May 2008
Volume 49, Issue 13
Free
ARVO Annual Meeting Abstract  |   May 2008
Choroidal Feeder Vessel Modifications Following ICG Enhanced Laser Photocoagulation
Author Affiliations & Notes
  • S. Pagliarini
    Ophthalmology, University Hospital of Coventry, Coventry, United Kingdom
  • C. Veronese
    Ophthalmology, University of Milan, Sacco Hospital, Italy
  • Footnotes
    Commercial Relationships  S. Pagliarini, None; C. Veronese, Novadaq, C.
  • Footnotes
    Support  None.
Investigative Ophthalmology & Visual Science May 2008, Vol.49, 591. doi:https://doi.org/
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    • Get Citation

      S. Pagliarini, C. Veronese; Choroidal Feeder Vessel Modifications Following ICG Enhanced Laser Photocoagulation. Invest. Ophthalmol. Vis. Sci. 2008;49(13):591. doi: https://doi.org/.

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      © ARVO (1962-2015); The Authors (2016-present)

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Abstract

Purpose: : To report on a prospective case series of choroidal feeder vessel (VF) photocoagulation using a novel device that allows real time visualization and treatment of FV (OPTTx, Novadaq, Canada).

Methods: : Patients attending a tertiary referral choroidal neovascularization (CNV) clinic were assessed according to a standardized protocol inclusive of refracted logMAR visual acuity, fundus fluorescein angiography (FFA), and high-speed indocyanine green video angiography (HS-ICGA) (HRA, Heidelbergh Engineering). CNVs were scrutinized for the presence of extrafoveal FV suitable to laser photocoagulation. Fourteen eyes of 14 patients with treatable FV underwent a further diagnostic ICGA at the novel device to verify FV visualization. Verified FV were directly targeted with the in-built 810nm laser to attempt FV closure. This was done during the choroidal transit of a "treatment ICGA" whereby a higher concentration I.V. ICG bolus (18.75mg/0.3cc) was administered to both visualize the FV and to enhance selective laser uptake. Post-treatment FFA and HS-ICGA to check FV closure and CNV status were carried out on the same day and at follow up (range 1-9 months).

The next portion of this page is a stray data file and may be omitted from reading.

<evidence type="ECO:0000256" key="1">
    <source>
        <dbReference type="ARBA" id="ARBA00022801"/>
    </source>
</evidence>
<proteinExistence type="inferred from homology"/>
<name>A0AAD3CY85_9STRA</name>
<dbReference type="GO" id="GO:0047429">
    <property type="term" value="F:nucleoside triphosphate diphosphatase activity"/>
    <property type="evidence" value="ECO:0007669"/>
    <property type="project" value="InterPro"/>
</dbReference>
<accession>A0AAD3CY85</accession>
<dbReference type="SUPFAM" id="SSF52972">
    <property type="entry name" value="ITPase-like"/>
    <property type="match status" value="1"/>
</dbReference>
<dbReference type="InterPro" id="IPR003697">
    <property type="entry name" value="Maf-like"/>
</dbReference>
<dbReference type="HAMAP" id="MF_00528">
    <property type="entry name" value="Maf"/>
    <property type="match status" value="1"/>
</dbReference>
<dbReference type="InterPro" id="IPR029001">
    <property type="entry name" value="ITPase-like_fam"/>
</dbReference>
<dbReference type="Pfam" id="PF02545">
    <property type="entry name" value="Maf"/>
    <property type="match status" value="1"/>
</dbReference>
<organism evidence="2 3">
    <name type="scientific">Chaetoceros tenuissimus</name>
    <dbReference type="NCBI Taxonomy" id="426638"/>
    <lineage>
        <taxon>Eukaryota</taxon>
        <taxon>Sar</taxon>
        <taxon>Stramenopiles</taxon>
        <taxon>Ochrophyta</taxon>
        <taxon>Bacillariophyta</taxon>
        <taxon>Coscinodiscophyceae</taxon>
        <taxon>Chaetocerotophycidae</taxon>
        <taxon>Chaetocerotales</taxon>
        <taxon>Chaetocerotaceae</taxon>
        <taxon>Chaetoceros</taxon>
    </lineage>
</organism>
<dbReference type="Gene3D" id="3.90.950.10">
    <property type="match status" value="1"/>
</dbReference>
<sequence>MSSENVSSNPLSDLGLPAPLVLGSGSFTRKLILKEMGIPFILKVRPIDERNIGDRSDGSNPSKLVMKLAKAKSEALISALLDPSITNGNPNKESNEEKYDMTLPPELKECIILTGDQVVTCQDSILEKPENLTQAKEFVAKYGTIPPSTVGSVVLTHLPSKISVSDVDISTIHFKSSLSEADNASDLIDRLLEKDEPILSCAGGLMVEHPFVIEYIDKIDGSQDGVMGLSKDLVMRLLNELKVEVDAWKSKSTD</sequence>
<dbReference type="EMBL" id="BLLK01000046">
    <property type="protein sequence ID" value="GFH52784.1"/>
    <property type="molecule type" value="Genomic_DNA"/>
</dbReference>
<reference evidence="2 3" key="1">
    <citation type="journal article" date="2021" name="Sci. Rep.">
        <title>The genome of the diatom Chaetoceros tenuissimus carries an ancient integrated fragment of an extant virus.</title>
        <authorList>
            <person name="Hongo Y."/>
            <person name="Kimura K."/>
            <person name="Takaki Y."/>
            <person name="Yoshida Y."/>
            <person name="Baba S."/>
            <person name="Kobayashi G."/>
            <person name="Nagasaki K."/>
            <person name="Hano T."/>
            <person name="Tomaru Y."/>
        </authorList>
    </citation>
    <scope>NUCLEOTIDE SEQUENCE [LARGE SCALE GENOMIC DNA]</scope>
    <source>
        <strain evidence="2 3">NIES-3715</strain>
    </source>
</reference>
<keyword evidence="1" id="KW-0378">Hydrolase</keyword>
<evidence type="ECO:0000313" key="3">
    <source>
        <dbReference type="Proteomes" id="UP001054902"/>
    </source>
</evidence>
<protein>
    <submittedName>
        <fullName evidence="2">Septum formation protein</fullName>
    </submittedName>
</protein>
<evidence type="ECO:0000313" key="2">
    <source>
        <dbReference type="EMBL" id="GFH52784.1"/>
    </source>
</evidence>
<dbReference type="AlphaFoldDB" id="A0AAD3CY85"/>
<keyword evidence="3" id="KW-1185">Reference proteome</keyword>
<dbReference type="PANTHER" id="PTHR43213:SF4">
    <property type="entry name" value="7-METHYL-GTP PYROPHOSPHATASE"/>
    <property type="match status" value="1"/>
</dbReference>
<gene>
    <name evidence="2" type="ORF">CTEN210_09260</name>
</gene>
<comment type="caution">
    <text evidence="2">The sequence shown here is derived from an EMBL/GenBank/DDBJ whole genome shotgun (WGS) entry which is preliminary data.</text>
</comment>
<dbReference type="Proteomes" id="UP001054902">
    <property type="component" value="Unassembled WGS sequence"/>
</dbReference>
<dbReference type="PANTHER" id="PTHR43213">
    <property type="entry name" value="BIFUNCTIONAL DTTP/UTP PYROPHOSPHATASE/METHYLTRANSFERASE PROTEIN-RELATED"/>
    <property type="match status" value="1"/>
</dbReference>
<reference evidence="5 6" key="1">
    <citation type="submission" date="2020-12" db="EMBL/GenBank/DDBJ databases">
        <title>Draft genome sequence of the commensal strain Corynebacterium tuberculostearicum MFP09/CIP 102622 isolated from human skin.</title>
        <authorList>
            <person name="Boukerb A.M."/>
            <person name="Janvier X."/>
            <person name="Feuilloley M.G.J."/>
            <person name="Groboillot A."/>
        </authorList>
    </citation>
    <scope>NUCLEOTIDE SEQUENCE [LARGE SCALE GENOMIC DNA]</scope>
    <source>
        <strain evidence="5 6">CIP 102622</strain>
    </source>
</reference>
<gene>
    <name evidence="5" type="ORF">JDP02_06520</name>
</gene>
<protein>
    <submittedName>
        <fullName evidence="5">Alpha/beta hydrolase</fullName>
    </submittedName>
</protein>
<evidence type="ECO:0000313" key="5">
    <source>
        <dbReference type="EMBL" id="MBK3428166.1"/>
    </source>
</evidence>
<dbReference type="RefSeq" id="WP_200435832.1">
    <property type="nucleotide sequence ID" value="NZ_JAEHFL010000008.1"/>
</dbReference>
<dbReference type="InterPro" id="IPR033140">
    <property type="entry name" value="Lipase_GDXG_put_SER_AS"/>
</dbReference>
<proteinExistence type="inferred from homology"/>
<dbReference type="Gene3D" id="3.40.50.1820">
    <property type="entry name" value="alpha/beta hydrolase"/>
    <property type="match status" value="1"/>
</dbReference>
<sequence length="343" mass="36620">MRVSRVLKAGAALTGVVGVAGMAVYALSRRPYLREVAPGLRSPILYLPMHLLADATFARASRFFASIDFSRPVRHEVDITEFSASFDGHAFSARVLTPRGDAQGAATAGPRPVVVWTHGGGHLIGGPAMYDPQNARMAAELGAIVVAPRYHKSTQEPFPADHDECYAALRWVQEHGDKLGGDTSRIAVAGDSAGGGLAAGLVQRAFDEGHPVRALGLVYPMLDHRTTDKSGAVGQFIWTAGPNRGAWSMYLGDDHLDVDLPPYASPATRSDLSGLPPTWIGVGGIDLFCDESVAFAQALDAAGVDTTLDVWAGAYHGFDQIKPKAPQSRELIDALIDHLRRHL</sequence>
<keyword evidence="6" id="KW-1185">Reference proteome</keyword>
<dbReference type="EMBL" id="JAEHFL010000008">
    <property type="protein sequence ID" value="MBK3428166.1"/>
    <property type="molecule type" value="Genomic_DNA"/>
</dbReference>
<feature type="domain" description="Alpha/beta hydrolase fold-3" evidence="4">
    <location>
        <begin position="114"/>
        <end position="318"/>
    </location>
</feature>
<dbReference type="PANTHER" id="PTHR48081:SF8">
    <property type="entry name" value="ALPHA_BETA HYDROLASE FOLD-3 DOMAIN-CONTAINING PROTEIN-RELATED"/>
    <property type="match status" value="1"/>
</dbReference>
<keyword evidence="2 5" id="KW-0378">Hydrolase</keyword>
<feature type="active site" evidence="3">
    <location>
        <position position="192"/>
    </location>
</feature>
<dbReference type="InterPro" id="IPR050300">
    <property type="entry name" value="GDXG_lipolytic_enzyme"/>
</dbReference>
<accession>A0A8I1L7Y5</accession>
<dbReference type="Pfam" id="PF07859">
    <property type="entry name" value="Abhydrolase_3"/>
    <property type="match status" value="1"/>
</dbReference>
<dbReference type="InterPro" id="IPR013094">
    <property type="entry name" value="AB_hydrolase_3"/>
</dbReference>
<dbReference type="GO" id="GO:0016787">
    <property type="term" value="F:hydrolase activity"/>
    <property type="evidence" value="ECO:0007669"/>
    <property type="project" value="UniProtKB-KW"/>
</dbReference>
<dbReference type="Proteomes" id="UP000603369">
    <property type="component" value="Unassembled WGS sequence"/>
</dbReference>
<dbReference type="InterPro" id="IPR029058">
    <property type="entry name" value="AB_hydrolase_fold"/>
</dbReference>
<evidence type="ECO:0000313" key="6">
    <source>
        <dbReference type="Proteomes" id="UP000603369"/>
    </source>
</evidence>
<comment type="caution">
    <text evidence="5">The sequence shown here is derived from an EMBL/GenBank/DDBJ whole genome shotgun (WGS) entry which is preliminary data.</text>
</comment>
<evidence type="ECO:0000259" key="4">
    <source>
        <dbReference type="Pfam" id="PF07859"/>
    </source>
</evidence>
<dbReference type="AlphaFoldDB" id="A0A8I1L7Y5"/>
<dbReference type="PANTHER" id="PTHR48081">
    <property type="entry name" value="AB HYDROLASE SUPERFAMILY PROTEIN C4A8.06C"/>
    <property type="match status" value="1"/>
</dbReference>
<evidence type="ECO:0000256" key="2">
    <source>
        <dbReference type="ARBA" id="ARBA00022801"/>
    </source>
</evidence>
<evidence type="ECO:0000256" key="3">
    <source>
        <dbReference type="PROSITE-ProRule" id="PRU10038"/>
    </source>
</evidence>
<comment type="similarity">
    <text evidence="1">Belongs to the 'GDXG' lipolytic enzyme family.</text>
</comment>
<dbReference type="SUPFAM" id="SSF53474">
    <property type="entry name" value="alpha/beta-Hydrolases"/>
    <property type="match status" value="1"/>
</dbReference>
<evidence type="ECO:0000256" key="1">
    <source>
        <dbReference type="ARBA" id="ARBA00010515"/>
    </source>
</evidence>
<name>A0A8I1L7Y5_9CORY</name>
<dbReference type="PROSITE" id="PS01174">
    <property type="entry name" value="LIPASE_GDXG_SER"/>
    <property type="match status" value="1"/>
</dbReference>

Results: : Of 14 eligible eyes 13 had CNV secondary to AMD and one associated to a toxoplasmic scar. In 9 (64%) eyes a FV could be identified and treated with the novel device. In 4 (28%) eyes the FV could not be verified at the novel device or could not be targeted with the in-built laser. In 1 eye a normal choroidal vessel was mistaken as FV and lasered with no ensuing vessel closure. Immediate FV closure was achieved in 7 (77%) of 9 treated eyes. The FVs reopened between 1 and 3 months in all eyes with wet AMD although the CNV size and leakage were reduced in 4 (57%) eyes. FV closure persisted up to the 9 month follow up in the toxoplasmic CNV. Improvement of 1 or more lines of visual acuity occurred in 4 (57%) of 7 eyes that exhibited FV closure at their review. There were no adverse events. Familiarization with the procedure increased the FV closure rate, with 4 out of 5 failed FV treatment attempts occurring in the first 6 months of use of the device.

Conclusions: : After an initial learning curve feeder vessel closure was feasible, safe, and relatively easy using a real time visualization and treatment device. Short term FV closure and reduction of CNV size could be achieved in the majority of AMD cases. Longer term benefit may be achieved in non AMD CNV.

Keywords: age-related macular degeneration • choroid: neovascularization • retina 
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